(3) Tribalism/nationalism/in-groupism has been around for ages too (although the modern nation-state is a relatively new creation), and is pretty much opposed to (rather than “theoretically consistent” with) neoliberal economic arrangements. One strand of opposition to free trade runs in terms of mercantilistic nationalism. Interestingly, when out of power, the BJP opposed neoliberal policies when that suited its electoral agenda.

    (4) Whining and cribbing has been around for ages too, and the structure of politics tends to reward people who are able to stir the persecution complexes of a sufficiently large vote bank. If group A is 85% of the population and group B is 15% of the population, then a politician or “spokersperson” who is able to excite the sense of persecution of even 20% of group A (17% of the whole population) has won more potential votes than a politician who excites 100% of group B (15% of the whole population). This is the Law of Large Proportions. Is it any surprise that politicians respond to these incentives?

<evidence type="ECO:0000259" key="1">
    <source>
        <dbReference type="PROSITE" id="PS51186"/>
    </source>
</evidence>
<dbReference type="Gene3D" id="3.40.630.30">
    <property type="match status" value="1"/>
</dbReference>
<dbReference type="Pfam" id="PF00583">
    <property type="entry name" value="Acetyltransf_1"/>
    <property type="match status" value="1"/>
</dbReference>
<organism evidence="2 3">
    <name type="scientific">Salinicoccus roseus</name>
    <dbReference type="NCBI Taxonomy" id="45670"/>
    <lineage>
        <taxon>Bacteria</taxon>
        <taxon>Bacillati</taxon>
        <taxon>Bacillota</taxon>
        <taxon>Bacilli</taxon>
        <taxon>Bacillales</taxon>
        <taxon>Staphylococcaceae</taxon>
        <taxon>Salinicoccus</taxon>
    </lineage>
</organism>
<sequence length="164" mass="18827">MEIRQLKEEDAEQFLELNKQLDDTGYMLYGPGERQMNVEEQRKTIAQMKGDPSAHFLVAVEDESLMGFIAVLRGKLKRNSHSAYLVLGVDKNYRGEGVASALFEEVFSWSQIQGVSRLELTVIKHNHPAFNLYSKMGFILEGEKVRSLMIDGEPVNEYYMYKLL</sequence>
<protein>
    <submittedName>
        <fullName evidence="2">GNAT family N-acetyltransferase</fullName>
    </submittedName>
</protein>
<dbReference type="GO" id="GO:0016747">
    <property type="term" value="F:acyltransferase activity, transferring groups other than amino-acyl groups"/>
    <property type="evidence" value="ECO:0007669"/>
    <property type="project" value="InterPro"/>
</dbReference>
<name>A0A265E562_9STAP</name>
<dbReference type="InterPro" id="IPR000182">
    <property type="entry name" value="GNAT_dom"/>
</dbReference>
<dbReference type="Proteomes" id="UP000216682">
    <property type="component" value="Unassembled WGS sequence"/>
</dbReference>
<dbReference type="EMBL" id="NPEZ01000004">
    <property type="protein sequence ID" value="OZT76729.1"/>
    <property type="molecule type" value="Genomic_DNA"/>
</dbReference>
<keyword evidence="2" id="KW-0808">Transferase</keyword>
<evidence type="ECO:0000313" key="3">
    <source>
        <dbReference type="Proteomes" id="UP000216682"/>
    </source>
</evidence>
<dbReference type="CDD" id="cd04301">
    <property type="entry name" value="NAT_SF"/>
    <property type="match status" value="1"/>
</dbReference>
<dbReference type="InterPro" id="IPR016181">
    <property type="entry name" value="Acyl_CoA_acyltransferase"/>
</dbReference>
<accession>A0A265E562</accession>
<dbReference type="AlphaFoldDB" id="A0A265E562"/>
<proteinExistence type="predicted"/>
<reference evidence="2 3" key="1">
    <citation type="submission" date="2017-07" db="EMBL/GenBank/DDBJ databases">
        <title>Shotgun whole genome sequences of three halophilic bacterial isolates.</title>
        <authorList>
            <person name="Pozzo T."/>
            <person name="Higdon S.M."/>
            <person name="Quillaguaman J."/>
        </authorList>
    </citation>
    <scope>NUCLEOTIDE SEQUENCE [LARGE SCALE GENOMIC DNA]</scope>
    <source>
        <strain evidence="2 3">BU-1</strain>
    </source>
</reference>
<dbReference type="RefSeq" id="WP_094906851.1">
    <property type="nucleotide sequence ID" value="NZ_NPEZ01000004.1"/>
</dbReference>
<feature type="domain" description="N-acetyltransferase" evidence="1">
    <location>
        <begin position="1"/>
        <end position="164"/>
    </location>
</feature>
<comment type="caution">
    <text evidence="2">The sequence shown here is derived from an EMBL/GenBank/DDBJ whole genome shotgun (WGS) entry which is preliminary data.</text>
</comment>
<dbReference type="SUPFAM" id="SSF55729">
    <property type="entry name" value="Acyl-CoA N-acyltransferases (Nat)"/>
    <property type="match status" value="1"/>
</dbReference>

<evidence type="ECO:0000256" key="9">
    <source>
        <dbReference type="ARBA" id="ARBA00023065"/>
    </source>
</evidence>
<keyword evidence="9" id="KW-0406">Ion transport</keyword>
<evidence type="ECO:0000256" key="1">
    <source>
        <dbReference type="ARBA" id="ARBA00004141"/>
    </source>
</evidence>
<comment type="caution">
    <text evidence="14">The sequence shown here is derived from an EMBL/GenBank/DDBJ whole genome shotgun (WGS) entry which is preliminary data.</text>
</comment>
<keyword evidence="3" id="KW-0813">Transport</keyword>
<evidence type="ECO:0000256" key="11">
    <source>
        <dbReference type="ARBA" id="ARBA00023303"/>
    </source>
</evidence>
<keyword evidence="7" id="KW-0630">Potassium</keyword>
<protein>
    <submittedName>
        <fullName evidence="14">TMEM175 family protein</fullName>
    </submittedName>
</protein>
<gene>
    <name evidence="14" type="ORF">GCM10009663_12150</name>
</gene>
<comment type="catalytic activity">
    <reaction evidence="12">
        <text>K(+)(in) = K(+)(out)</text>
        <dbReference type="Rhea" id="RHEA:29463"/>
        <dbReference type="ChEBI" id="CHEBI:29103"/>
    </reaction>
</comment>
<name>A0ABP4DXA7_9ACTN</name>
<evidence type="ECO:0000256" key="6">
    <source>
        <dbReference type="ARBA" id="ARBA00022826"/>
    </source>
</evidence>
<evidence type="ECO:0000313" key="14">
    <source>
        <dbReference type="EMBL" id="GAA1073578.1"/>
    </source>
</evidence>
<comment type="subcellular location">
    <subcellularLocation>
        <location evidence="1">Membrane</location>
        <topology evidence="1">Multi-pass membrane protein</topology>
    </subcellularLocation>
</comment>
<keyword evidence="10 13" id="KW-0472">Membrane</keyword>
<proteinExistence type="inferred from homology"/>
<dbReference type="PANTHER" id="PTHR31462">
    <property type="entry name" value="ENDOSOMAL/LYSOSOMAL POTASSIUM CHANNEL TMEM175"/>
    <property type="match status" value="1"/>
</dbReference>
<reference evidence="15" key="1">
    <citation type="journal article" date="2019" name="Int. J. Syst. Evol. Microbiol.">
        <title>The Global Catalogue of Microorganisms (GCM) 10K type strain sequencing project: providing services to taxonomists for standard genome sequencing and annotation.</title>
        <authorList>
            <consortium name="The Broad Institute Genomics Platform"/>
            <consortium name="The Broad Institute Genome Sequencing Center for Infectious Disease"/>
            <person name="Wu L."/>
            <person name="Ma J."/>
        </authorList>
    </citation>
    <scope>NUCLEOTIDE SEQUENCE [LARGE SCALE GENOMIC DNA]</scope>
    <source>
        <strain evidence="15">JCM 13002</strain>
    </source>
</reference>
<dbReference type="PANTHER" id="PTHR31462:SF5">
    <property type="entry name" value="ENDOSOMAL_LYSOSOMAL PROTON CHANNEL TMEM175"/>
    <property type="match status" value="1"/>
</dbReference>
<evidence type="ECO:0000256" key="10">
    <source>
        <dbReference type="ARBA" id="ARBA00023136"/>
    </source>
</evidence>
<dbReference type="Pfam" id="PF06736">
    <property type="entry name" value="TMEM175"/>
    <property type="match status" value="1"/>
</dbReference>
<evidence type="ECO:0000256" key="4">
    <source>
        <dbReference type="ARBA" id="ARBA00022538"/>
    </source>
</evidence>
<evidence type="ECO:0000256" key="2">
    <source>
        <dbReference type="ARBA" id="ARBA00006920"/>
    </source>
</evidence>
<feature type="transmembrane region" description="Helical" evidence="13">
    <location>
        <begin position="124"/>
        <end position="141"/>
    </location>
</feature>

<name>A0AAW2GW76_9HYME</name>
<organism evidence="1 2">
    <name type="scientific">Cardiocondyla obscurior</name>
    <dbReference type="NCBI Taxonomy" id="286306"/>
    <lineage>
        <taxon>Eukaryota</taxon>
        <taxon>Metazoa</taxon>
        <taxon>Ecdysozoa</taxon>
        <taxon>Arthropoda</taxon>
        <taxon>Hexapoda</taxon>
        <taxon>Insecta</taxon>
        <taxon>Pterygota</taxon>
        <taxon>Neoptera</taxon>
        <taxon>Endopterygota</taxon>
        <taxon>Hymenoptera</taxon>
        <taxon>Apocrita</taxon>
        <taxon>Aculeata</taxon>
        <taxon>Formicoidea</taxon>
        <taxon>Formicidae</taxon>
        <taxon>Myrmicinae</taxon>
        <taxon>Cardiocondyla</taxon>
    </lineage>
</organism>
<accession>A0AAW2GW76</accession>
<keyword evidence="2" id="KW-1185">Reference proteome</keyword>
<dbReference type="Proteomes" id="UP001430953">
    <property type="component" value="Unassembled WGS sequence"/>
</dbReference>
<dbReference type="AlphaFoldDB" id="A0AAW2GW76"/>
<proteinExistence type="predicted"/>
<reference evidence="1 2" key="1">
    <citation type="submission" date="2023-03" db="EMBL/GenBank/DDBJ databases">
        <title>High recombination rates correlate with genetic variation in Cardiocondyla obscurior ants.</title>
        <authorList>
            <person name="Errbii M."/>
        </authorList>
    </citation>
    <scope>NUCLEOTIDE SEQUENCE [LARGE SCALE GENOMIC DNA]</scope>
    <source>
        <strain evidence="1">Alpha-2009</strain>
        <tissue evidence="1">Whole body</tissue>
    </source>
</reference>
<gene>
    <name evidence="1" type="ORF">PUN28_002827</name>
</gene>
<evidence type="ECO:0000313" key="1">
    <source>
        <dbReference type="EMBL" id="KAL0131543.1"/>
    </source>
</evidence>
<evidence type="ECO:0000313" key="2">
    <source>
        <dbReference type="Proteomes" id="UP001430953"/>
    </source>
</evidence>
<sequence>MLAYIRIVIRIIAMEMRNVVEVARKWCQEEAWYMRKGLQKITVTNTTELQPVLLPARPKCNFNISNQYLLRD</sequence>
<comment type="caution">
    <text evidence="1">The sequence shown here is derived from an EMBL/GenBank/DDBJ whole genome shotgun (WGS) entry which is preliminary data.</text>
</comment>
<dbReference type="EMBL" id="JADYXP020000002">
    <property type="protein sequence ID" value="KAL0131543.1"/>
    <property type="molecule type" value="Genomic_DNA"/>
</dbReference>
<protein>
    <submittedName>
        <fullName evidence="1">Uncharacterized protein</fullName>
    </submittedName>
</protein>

2. Ruchira February 19, 2011 at 7:23 am ·

    Vipul, thank you for your comment. You are right, I have made a few presumptions which I shall substantiate below:

    In this article, I’ve adopted the dialectical materialism framework for looking at history. This means that there is a base and a superstructure to every socio-economic system. The base is the economic stuff so the production relations come in, the means of production come in. The means of production and production relations have a necessary consonance. You can’t have developed tools under slavery as slaves have no incentive to use them properly. For finer tools, you need serfdom. For capitalism, you need wage labour with free mobility so labour must be cut off from land.